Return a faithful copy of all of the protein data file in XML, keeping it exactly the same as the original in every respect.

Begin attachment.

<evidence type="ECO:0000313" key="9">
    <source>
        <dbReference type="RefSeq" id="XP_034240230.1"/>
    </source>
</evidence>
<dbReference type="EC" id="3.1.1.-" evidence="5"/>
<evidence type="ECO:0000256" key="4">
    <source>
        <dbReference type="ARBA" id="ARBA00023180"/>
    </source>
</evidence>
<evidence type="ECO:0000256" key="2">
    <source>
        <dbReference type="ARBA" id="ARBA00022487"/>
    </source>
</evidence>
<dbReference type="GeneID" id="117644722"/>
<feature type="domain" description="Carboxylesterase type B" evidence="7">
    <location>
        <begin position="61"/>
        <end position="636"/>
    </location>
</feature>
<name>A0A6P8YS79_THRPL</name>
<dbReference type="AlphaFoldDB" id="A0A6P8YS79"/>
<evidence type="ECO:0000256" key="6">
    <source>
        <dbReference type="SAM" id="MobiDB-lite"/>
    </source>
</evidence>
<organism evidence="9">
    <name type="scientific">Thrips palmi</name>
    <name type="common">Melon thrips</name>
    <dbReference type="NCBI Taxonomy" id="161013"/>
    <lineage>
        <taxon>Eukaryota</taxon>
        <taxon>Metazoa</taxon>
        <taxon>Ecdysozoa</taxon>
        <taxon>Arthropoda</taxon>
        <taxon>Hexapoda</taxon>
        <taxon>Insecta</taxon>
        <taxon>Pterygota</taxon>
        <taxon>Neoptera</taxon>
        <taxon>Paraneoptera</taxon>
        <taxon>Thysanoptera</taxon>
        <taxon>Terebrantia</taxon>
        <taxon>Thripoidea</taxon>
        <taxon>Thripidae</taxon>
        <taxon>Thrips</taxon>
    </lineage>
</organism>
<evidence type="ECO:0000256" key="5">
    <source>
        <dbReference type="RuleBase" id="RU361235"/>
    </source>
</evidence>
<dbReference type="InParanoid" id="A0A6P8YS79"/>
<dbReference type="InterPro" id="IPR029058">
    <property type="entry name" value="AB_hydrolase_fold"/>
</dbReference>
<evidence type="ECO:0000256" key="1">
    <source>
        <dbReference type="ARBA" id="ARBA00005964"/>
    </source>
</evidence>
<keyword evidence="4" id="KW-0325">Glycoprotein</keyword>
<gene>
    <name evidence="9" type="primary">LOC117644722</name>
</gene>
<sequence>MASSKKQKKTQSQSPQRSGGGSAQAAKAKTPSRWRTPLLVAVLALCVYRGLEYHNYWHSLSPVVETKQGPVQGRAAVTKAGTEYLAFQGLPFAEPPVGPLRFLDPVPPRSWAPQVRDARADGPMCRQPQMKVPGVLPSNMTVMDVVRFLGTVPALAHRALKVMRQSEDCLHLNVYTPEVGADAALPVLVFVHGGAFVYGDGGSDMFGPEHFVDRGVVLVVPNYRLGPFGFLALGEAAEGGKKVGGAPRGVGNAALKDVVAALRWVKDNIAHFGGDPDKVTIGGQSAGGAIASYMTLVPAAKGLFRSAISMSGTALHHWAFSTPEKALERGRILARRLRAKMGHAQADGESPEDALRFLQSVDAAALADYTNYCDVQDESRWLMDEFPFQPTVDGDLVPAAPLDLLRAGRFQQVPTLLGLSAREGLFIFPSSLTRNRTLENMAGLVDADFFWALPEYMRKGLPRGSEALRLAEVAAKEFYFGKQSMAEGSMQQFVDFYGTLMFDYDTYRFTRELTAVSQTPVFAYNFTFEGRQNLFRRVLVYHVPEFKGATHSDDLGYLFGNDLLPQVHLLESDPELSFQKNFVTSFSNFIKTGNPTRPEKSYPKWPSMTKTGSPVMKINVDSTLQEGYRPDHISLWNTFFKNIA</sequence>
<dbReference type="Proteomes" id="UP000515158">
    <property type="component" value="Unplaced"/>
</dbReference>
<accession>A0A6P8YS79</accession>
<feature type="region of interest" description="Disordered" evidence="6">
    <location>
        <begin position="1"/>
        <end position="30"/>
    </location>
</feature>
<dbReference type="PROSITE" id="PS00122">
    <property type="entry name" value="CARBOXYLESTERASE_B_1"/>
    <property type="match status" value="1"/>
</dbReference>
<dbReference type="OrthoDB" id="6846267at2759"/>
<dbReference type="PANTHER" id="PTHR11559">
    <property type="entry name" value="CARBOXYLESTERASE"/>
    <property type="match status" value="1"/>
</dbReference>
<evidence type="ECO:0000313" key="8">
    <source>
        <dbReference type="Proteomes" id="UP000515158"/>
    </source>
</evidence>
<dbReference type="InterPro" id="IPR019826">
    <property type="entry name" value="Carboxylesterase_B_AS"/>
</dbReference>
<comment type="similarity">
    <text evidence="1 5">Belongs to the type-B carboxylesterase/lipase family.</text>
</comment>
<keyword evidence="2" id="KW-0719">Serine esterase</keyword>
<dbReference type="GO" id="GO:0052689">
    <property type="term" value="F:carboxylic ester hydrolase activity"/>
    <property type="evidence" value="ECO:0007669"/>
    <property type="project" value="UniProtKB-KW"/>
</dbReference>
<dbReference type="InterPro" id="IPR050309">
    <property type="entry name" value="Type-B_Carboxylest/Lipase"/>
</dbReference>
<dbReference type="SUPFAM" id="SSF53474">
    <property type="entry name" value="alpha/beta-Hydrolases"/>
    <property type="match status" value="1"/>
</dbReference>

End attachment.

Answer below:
<evidence type="ECO:0000313" key="9">
    <source>
        <dbReference type="RefSeq" id="XP_034240230.1"/>
    </source>
</evidence>
<dbReference type="EC" id="3.1.1.-" evidence="5"/>
<evidence type="ECO:0000256" key="4">
    <source>
        <dbReference type="ARBA" id="ARBA00023180"/>
    </source>
</evidence>
<evidence type="ECO:0000256" key="2">
    <source>
        <dbReference type="ARBA" id="ARBA00022487"/>
    </source>
</evidence>
<dbReference type="GeneID" id="117644722"/>
<feature type="domain" description="Carboxylesterase type B" evidence="7">
    <location>
        <begin position="61"/>
        <end position="636"/>
    </location>
</feature>
<name>A0A6P8YS79_THRPL</name>
<dbReference type="AlphaFoldDB" id="A0A6P8YS79"/>
<evidence type="ECO:0000256" key="6">
    <source>
        <dbReference type="SAM" id="MobiDB-lite"/>
    </source>
</evidence>
<organism evidence="9">
    <name type="scientific">Thrips palmi</name>
    <name type="common">Melon thrips</name>
    <dbReference type="NCBI Taxonomy" id="161013"/>
    <lineage>
        <taxon>Eukaryota</taxon>
        <taxon>Metazoa</taxon>
        <taxon>Ecdysozoa</taxon>
        <taxon>Arthropoda</taxon>
        <taxon>Hexapoda</taxon>
        <taxon>Insecta</taxon>
        <taxon>Pterygota</taxon>
        <taxon>Neoptera</taxon>
        <taxon>Paraneoptera</taxon>
        <taxon>Thysanoptera</taxon>
        <taxon>Terebrantia</taxon>
        <taxon>Thripoidea</taxon>
        <taxon>Thripidae</taxon>
        <taxon>Thrips</taxon>
    </lineage>
</organism>
<evidence type="ECO:0000256" key="5">
    <source>
        <dbReference type="RuleBase" id="RU361235"/>
    </source>
</evidence>
<dbReference type="InParanoid" id="A0A6P8YS79"/>
<dbReference type="InterPro" id="IPR029058">
    <property type="entry name" value="AB_hydrolase_fold"/>
</dbReference>
<evidence type="ECO:0000256" key="1">
    <source>
        <dbReference type="ARBA" id="ARBA00005964"/>
    </source>
</evidence>
<keyword evidence="4" id="KW-0325">Glycoprotein</keyword>
<gene>
    <name evidence="9" type="primary">LOC117644722</name>
</gene>
<sequence>MASSKKQKKTQSQSPQRSGGGSAQAAKAKTPSRWRTPLLVAVLALCVYRGLEYHNYWHSLSPVVETKQGPVQGRAAVTKAGTEYLAFQGLPFAEPPVGPLRFLDPVPPRSWAPQVRDARADGPMCRQPQMKVPGVLPSNMTVMDVVRFLGTVPALAHRALKVMRQSEDCLHLNVYTPEVGADAALPVLVFVHGGAFVYGDGGSDMFGPEHFVDRGVVLVVPNYRLGPFGFLALGEAAEGGKKVGGAPRGVGNAALKDVVAALRWVKDNIAHFGGDPDKVTIGGQSAGGAIASYMTLVPAAKGLFRSAISMSGTALHHWAFSTPEKALERGRILARRLRAKMGHAQADGESPEDALRFLQSVDAAALADYTNYCDVQDESRWLMDEFPFQPTVDGDLVPAAPLDLLRAGRFQQVPTLLGLSAREGLFIFPSSLTRNRTLENMAGLVDADFFWALPEYMRKGLPRGSEALRLAEVAAKEFYFGKQSMAEGSMQQFVDFYGTLMFDYDTYRFTRELTAVSQTPVFAYNFTFEGRQNLFRRVLVYHVPEFKGATHSDDLGYLFGNDLLPQVHLLESDPELSFQKNFVTSFSNFIKTGNPTRPEKSYPKWPSMTKTGSPVMKINVDSTLQEGYRPDHISLWNTFFKNIA</sequence>
<dbReference type="Proteomes" id="UP000515158">
    <property type="component" value="Unplaced"/>
</dbReference>
<accession>A0A6P8YS79</accession>
<feature type="region of interest" description="Disordered" evidence="6">
    <location>
        <begin position="1"/>
        <end position="30"/>
    </location>
</feature>
<dbReference type="PROSITE" id="PS00122">
    <property type="entry name" value="CARBOXYLESTERASE_B_1"/>
    <property type="match status" value="1"/>
</dbReference>
<dbReference type="OrthoDB" id="6846267at2759"/>
<dbReference type="PANTHER" id="PTHR11559">
    <property type="entry name" value="CARBOXYLESTERASE"/>
    <property type="match status" value="1"/>
</dbReference>
<evidence type="ECO:0000313" key="8">
    <source>
        <dbReference type="Proteomes" id="UP000515158"/>
    </source>
</evidence>
<dbReference type="InterPro" id="IPR019826">
    <property type="entry name" value="Carboxylesterase_B_AS"/>
</dbReference>
<comment type="similarity">
    <text evidence="1 5">Belongs to the type-B carboxylesterase/lipase family.</text>
</comment>
<keyword evidence="2" id="KW-0719">Serine esterase</keyword>
<dbReference type="GO" id="GO:0052689">
    <property type="term" value="F:carboxylic ester hydrolase activity"/>
    <property type="evidence" value="ECO:0007669"/>
    <property type="project" value="UniProtKB-KW"/>
</dbReference>
<dbReference type="InterPro" id="IPR050309">
    <property type="entry name" value="Type-B_Carboxylest/Lipase"/>
</dbReference>
<dbReference type="SUPFAM" id="SSF53474">
    <property type="entry name" value="alpha/beta-Hydrolases"/>
    <property type="match status" value="1"/>
</dbReference>